No obstacles envisaged to ratification

The timetable for ratification is regarded as realistic – both the government and opposition in the Parliament of Malta already voted in favour of the previous reform (constitutional) treaty in 2006.
The citizens of Malta and Gozo are very well informed of the basic parameters of the reform treaty. This is the result of the previous public relations campaign run by the government and the EU Commission representative in Malta.
The main debate concerning the European Union in Malta towards the end of 2007 has been on the introduction of the EURO on January 1st 2008. While most sectors favour the introduction of the single currency, fears of a rise inflation have also been widespread. The main reference to the reform treaty by the media and by both main political parties, the Nationalist Party in government and the Labour Party in opposition, has been the positive development of Malta gaining a sixth seat in the European Parliament.
There are no obstacles envisaged to ratification of the reform treaty with a consensus existing at a political level and no debate whatsoever of the possibility of a EU referendum. With a general election due to take place in the first half of 2008, probably in the first quarter of 2008, local issues have been dominating most of the political debate in Malta.

Juncker first ‘President of Europe’?

Luxembourg’s Minister of Foreign Affairs Jean Asselborn affirmed already in November 2007, even before signing the Lisbon Treaty: “In Luxembourg, the parliamentary ratification is to due to take place in first half of 2008” . Since all was said in the 2005 referendum campaign, no ‘nay’ votes other than those of the small Populist Party ADR (10% of the electorate) are expected. There is no intense public debate taking place at this moment on the ratification and the implementation of the Lisbon Treaty.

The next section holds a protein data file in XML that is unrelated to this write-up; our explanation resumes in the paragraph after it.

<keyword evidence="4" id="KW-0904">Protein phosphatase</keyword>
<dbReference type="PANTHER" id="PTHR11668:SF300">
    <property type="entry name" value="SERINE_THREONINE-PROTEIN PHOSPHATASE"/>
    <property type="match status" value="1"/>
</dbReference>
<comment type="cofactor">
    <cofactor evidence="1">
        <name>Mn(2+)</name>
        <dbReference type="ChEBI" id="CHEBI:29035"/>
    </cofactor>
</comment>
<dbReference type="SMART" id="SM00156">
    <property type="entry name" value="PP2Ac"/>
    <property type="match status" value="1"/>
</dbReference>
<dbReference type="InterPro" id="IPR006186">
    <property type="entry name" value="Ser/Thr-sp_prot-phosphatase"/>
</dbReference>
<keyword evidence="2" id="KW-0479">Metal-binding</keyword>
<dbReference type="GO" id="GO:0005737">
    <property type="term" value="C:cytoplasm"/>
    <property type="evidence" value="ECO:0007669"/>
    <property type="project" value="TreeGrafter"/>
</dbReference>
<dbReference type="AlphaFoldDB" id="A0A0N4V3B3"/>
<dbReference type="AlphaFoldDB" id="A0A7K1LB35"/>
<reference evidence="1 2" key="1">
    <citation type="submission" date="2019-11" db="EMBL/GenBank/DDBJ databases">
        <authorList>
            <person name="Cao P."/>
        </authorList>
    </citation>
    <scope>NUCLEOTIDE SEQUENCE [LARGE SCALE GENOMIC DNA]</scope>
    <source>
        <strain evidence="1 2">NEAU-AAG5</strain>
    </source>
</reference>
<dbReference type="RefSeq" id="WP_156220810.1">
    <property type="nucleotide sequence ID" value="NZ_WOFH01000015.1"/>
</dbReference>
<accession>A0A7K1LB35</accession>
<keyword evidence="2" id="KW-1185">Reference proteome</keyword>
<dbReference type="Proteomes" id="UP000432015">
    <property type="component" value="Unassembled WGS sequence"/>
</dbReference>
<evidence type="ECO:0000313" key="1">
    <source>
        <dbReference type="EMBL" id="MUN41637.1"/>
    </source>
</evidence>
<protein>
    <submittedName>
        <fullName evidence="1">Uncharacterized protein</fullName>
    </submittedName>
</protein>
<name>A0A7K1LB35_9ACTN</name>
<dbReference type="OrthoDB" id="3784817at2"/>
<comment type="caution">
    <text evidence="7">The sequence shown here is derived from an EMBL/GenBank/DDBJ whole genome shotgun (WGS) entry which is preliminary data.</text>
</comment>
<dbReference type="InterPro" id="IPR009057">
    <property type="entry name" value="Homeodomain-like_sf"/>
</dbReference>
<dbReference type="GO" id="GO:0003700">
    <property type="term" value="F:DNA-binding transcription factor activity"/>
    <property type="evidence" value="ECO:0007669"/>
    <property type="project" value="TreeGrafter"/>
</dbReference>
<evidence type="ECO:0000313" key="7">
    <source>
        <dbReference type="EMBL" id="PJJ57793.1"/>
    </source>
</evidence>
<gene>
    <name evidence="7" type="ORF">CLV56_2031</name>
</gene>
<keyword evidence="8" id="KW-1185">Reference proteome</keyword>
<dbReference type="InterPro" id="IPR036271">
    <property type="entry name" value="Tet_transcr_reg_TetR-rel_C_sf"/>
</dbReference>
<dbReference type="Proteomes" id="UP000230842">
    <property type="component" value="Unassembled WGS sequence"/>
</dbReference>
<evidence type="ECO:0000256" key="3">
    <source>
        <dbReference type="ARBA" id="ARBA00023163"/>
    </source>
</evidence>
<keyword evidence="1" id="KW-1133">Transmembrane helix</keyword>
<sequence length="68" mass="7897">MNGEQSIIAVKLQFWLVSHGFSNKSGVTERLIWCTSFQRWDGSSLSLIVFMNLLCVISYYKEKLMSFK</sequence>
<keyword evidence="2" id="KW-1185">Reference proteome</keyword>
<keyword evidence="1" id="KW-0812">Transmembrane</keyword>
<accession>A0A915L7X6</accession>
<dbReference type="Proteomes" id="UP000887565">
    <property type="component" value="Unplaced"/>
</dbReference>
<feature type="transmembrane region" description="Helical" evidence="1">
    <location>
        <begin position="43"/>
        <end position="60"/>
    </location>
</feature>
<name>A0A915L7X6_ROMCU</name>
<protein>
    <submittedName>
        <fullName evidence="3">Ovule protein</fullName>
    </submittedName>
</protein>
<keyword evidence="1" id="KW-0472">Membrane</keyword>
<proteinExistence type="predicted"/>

The Luxembourg Parliament (Chambre des députés) organizes forums and discussions with political and social organisations, youth groups and students on the contents of the Lisbon Treaty , although there are very few debates compared to the many that were organized before the referendum. Detractors of the Lisbon Treaty and adepts of a no–vote in the July 2005 referendum are trying to find a broader consensus after controversial discussions. They denounce these hearings as a mere propaganda show since European leaders wish the treaty to be ratified as quickly as possible .

Timely ratification – wide public information campaign

The ratification of the Lisbon treaty in the Lithuanian Parliament is planned for the spring
On November 11, 2004 Lithuania was the first EU member state to ratify the Treaty establishing a Constitution for Europe, which has now been replaced by the Lisbon treaty. Such a “rush” to ratify a new treaty was justified by many factors, but it was also criticized because at the time of ratification of the Constitution for Europe Lithuanian society was not well informed about this document. Therefore based on this experience Lithuania is not rushing to ratify the Lisbon treaty. The treaty will be ratified in the Parliament and there should be no problems for the ratification of this treaty. As the Lithuanian Foreign Affairs Minister Petras Vaitiekūnas said “the treaty will have to be ratified in the Seimas (Lithuanian Parliament) and I suppose it will be successfully done”[1].

Ratification process should be completed in spring 2008

The about-to-be replaced government of Prime Minister Aigars Kalvitis reacted quickly to the news of the signing of the Lisbon Treaty and decided on 11 December 2007 to begin the process leading to the treaty’s ratification. On 19 February 2008 the Cabinet of Prime Minister Ivars Godmanis voted unanimously to forward to the parliament the draft law on the ratification of the Lisbon Treaty and recommended that the lawmakers act speedily. Since there is neither a widespread nor a vocal opposition to the treaty in Latvia, the ratification process should be completed in spring 2008. As was already shown by Latvia’s endorsement of the Constitutional Treaty through a favourable vote of the parliament on 2 June 2005, the ratification process of the Lisbon Treaty will be equally straightforward and will not depend on a referendum.

After ratification – More competition among member states

Italy will seek ratification of the EU's new reform treaty by a parliamentary vote rather than through a referendum, working rapidly in order for the new treaty to be ratified and enter into force in time for the European Parliament elections of June 2009. As a matter of fact, in order to start the process leading to the ratification and implementation of the Treaty of Lisbon, a bill was approved by the Council of Ministers on December 21st 2007.  The majority of Italian political parties are expected to support the new agreement, which, being largely similar to the text of the draft Constitution, is not expected to face any major political opposition.